A team of downtown development veterans will have to hold off on digging at First and Canal streets.
A planned five-story, 70-unit apartment building for the second time hit a snag Monday with developers and neighborhood members at odds over the size and parking requirements of the project.
Monument Construction, in a joint venture with Marc Galt of Sensei Development, is under contract to buy the lot at First and Canal, where they had initially planned 93 units. They scaled back to 70 units in December before taking their rezoning request to the Richmond Planning Commission this month.
The request, which would change the zoning on a six-parcel section of downtown that is less than a half-acre, got the okay from the Planning Commission on Jan. 6. But it has been twice delayed by City Council, most recently on Monday, after concerns were raised by a handful of nearby business owners over property values, potential loss of riverfront views, traffic congestion and parking.
John-Lawrence Smith, owner of the neighboring Cape Fear Publishing at 109 E. Cary St., said the showing was the result of a last-minute drive to get the word out about the developers’ plan.
“Everyone has been caught so flat-footed on this – nobody knew about this project,” said Smith, whose company’s building sits just northeast of the planned development. “You don’t know what rezoning means, or what the consequences are. There were certainly no fliers or boards put up saying ‘there’s going to be a 93-unit apartment building here.’”
The zoning application was continued for the second time Monday to add an amendment that requires development at the site to have one onsite parking spot per apartment.
Monument Construction principal Tom Dickey said this month that the development team scaled back to 70 units because a high water table in the area limited the potential for underground parking and the apartment market calls for one-to-one parking.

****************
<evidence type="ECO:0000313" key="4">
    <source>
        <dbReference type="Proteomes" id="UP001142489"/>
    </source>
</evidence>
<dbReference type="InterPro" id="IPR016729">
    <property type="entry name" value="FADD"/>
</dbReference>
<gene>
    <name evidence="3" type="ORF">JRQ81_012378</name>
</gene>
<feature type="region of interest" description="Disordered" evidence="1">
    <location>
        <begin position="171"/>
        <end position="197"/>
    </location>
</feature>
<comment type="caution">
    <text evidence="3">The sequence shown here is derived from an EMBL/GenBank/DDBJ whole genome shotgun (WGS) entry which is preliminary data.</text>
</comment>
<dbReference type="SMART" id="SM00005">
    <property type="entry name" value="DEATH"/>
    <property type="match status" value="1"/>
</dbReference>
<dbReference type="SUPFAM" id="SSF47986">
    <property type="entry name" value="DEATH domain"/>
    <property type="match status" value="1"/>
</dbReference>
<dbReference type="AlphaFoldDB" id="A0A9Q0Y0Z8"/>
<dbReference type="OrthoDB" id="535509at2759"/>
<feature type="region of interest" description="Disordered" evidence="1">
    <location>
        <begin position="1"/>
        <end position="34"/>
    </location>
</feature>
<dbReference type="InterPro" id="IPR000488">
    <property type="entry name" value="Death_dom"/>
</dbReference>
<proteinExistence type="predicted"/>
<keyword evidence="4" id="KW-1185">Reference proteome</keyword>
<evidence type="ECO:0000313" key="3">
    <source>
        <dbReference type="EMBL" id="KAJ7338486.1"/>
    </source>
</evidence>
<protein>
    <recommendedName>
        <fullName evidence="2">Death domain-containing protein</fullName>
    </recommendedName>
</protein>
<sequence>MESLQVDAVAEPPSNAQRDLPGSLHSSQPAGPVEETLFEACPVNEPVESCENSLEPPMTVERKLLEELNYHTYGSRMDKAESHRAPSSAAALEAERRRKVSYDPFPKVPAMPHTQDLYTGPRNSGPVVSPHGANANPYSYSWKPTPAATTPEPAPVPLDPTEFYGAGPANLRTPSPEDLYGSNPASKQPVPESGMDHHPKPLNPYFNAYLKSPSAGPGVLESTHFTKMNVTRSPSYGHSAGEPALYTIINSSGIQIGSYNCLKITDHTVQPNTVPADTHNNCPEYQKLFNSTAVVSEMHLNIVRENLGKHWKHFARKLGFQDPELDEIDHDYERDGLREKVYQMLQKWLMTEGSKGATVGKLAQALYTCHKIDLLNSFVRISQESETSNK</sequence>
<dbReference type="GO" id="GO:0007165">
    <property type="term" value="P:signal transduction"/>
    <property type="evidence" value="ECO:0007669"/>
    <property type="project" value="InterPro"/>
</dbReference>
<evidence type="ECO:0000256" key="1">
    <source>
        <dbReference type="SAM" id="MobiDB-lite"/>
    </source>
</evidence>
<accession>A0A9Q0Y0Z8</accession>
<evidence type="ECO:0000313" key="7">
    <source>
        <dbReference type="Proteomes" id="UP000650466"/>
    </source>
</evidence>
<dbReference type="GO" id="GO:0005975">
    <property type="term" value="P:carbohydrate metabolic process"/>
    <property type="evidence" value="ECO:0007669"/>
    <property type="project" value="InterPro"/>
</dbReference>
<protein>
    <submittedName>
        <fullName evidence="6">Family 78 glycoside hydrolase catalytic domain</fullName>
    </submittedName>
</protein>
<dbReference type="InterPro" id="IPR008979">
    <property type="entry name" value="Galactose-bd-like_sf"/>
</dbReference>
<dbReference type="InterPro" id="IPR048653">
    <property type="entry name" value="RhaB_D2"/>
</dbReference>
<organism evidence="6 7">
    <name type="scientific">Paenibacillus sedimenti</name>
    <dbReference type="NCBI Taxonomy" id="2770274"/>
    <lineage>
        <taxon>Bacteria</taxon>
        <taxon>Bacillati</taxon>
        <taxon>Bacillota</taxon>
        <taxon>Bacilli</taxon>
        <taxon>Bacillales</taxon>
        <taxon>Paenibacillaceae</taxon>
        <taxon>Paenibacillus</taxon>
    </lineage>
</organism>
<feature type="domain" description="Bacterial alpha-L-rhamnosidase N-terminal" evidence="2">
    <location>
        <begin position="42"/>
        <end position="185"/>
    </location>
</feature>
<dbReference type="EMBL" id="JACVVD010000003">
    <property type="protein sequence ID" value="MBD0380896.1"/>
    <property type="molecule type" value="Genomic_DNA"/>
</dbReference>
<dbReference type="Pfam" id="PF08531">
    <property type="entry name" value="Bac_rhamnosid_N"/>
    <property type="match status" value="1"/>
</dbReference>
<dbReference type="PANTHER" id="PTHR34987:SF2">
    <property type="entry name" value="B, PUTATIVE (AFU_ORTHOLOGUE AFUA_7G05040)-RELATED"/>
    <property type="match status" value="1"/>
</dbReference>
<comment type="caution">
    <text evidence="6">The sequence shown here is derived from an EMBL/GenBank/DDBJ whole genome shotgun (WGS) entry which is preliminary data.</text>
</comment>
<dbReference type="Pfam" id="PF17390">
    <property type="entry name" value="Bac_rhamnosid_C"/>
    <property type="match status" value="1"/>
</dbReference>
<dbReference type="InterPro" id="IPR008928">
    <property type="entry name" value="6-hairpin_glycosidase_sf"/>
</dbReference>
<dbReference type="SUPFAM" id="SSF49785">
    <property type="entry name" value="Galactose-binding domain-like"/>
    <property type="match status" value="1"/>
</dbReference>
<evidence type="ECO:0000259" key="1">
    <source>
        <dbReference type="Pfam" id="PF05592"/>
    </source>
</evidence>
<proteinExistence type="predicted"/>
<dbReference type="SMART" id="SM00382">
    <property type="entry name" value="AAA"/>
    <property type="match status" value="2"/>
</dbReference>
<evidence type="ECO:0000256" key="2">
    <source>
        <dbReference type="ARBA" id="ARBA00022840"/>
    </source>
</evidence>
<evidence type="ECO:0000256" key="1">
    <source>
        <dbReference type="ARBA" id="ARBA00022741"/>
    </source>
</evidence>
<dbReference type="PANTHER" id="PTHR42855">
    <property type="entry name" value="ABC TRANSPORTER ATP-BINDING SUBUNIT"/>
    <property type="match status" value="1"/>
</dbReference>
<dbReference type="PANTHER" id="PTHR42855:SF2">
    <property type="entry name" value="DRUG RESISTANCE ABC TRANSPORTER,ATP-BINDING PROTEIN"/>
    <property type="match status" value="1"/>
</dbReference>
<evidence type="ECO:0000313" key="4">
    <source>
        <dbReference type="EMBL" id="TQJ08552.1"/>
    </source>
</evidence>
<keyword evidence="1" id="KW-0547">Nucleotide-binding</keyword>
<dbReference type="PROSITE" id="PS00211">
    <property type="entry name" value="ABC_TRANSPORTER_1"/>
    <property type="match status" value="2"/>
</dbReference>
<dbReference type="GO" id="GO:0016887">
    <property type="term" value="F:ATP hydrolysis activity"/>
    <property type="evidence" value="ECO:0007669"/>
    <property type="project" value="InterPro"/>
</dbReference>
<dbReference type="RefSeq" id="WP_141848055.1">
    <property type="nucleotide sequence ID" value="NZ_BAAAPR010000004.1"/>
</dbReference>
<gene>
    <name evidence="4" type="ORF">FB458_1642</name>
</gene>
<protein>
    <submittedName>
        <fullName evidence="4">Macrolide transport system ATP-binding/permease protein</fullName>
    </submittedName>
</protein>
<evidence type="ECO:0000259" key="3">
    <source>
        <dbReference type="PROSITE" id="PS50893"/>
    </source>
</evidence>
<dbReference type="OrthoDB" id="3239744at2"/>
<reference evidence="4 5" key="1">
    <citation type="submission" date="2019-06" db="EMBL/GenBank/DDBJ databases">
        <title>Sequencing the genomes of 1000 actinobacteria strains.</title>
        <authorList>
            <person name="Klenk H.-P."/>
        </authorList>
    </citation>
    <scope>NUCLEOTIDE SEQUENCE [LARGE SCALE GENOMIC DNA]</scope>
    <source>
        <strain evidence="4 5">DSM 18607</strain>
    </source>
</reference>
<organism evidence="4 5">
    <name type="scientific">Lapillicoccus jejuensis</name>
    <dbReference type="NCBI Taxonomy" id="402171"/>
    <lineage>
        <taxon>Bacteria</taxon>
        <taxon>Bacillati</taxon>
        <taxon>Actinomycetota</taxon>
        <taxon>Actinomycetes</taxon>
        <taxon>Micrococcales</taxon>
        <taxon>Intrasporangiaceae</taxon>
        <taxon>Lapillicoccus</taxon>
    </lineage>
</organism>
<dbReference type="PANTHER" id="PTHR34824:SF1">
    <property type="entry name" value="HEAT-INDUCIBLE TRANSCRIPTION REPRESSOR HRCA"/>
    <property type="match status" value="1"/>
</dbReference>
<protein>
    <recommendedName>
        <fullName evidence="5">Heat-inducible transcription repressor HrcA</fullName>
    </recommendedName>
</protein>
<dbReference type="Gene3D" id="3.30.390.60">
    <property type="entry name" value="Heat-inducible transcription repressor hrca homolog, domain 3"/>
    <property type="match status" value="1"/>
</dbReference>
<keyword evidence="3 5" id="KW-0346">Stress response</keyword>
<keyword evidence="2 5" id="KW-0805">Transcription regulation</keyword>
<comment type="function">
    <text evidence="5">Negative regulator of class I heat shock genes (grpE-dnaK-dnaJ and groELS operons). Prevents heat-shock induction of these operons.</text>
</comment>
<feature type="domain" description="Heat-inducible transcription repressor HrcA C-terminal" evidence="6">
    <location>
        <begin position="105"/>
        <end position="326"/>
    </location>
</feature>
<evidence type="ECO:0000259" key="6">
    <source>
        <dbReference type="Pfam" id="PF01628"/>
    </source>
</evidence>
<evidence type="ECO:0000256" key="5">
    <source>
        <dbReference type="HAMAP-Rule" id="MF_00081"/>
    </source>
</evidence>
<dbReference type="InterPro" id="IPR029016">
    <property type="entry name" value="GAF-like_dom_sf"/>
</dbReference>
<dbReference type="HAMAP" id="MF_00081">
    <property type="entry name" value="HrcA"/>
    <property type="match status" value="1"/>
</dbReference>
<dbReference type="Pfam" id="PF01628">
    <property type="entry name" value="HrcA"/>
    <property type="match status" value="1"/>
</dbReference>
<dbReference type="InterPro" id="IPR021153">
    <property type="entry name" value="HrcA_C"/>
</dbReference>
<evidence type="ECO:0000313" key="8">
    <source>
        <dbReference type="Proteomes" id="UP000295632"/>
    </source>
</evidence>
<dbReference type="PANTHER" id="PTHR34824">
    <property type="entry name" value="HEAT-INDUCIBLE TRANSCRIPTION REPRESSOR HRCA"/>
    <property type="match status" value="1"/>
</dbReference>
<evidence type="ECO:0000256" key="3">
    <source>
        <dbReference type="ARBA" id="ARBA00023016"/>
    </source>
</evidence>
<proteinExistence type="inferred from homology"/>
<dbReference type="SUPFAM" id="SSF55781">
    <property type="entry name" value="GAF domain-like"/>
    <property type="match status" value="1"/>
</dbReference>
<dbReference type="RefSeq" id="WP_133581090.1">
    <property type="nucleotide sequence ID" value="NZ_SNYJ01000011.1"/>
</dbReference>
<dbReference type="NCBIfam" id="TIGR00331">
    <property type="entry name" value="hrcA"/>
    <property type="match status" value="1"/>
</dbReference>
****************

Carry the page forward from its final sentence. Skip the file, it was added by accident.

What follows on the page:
Andy Condlin, a Roth Doner Jackson attorney representing the developers, said one parking space per unit is consistent with other apartment projects in the area. Typically, he said, more than one space per unit is only required for student apartment buildings.
“We’re not student housing, we’re not marketing to students,” Condlin said. “We feel like one per unit is more than appropriate in this situation.”
Condlin said that the building would need its full five stories to be economically feasible and that the development team has offered a 30-foot setback from the property’s northern edge in hopes of alleviating concerns over potential loss of river views.
Condlin said the developers have notified nearby neighbors of the plan’s status and will continue conversations with the neighborhood over the next two weeks.
Smith still fears students will end up living at First and Canal and worries that one parking space per apartment unit might not be enough.
“There are going to be 83 beds in this thing and 70 parking places – where are those 13 people going to park?” he said. “They’re going to be jamming the streets, and they’re going to be parking illegally.”
Smith called the one-to-one parking proffer a step in the right direction but said he still would like to see the planned building scaled back.
“I would be very much in favor of an appropriate project in the neighborhood,” he said. “But that to me would be two or three stories high and with all parking onsite necessary to support the demand of the building.”
The First and Canal project will try again to get the green light for rezoning at the Feb. 10 City Council meeting.
Because Monument and Galt are seeking conditional rezoning and not a special-use permit, the precise plans for the project would not need council approval as long as they stay within the zoning restrictions for the property.
Monument and Galt previously collaborated on Shockoe Valley Heights, a $29 million apartment and retail development in the block bounded by Main, Franklin, 20th and 21st streets. Monument is also in the process of converting the Exchange Place office building on Main Street into at 63-unit mixed-use apartment complex.